by Kevin M. Hymel

Every man in uniform dreamed of taking that big boat home, but stepping foot on American soil was just part of the journey. For every soldier, sailor, airman, and marine who arrived back in the United States to be honorably discharged, the system was the same. Fortunately, the government established a process to prepare veterans, as best it could, to return to civilian life.
To earn a ticket home, a soldier needed 85 points in the Army’s adjusted service rating system. Soldiers received one point for each month on active duty, five points for each medal they earned, and 12 points for each of their children under the age of 18. Naturally, the most experienced veterans returned home first, leaving those with fewer points to wait their turn. The point system became the hot topic among GIs overseas as they used C-ration boxes, or anything else they could write on, to tally their points.

Staff Sergeant George Faulkner of Company B, 422nd Infantry Regiment, 106th Infantry Division, with 86 points, was picked randomly to represent the average GI going through the discharge process, and Army cameras followed him through the entire experience.

“Who Would Have Thought That I Had Put on That Much Weight in the Army?”

Upon his arrival in New York City, Faulkner’s troopship was met by a welcoming ship, complete with a Women’s Auxiliary band on board, playing patriotic songs. He and other veterans then disembarked from their ship and went to a staging area at Camp Shanks. There, Faulkner turned in his uniform for a new one and gave back any items due Uncle Sam. With that accomplished, Faulkner and his fellow vets attended an orientation lecture to explain the process they were about to go through. After that, they were given a steak meal. Veterans spent an average of three days at the staging area while their papers were processed. They were then sent off individually to separation centers near their hometowns.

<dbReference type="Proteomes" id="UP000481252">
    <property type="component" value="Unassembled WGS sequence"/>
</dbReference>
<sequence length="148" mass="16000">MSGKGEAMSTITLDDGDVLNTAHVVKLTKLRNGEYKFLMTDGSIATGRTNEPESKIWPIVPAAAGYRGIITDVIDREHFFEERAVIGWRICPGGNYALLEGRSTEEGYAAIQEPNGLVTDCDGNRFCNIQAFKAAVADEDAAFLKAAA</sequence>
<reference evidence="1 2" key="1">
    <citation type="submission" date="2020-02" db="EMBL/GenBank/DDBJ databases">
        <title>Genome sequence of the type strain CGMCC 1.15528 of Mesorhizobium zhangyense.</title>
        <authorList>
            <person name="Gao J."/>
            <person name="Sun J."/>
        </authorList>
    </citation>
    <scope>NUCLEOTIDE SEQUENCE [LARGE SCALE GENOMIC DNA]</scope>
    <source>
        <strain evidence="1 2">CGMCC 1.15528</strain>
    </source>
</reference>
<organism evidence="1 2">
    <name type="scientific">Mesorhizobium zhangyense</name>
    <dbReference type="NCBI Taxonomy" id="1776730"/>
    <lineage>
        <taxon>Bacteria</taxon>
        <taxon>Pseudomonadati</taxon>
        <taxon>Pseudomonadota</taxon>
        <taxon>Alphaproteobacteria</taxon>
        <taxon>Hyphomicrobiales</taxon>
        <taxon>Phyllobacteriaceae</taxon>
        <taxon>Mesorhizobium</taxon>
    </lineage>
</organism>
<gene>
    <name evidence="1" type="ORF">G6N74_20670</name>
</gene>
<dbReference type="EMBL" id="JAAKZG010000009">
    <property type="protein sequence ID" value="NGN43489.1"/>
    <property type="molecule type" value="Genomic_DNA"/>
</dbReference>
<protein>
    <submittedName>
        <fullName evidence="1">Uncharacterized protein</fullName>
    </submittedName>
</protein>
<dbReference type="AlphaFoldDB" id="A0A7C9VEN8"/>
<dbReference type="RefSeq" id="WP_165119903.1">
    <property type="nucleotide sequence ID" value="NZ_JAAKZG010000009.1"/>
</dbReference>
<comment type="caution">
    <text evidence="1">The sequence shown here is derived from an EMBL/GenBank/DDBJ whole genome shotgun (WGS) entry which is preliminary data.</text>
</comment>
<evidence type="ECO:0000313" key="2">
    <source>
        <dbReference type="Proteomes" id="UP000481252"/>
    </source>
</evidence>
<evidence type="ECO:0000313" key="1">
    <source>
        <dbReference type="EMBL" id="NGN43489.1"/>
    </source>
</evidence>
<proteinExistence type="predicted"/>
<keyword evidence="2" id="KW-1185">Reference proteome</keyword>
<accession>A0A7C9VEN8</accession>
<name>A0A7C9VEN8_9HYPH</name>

After an orientation lecture, Faulkner receives help and information on employment after his discharge.
After an orientation lecture, Faulkner receives help and information on employment after his discharge.


Faulkner was sent to Fort Devens, close to his home in Attleboro, Massachusetts. There, he signed his discharge papers, officially returning to civilian life. He was also given a good conduct medal for being a “good soldier” for a period of 12 months and a “Ruptured Duck,” a medal or patch issued to all honorably discharged veterans. Veterans wore the new insignias, which bore the image of an eagle, on their lapel or had them sewn on their right chest pockets.

Faulkner was also issued his final Army pay, plus a mustering out pay. With that he was free to leave. New civilian George Faulkner’s first order of business was to call home and tell his parents he was coming. Upon his arrival in Attleboro, they greeted him at the door, in more a family reunion atmosphere than a hero’s welcome. His first realization that he was actually home and that he had been away so long occurred when he stripped off his uniform and tried to put on his old clothes.

He commented, “Who would have thought that I had put on that much weight in the Army?” Mr. Faulkner, who helped free the world from tyranny, was now himself free of reveille, cold showers, and combat. As far as the army was concerned, he was ready to get on with his life.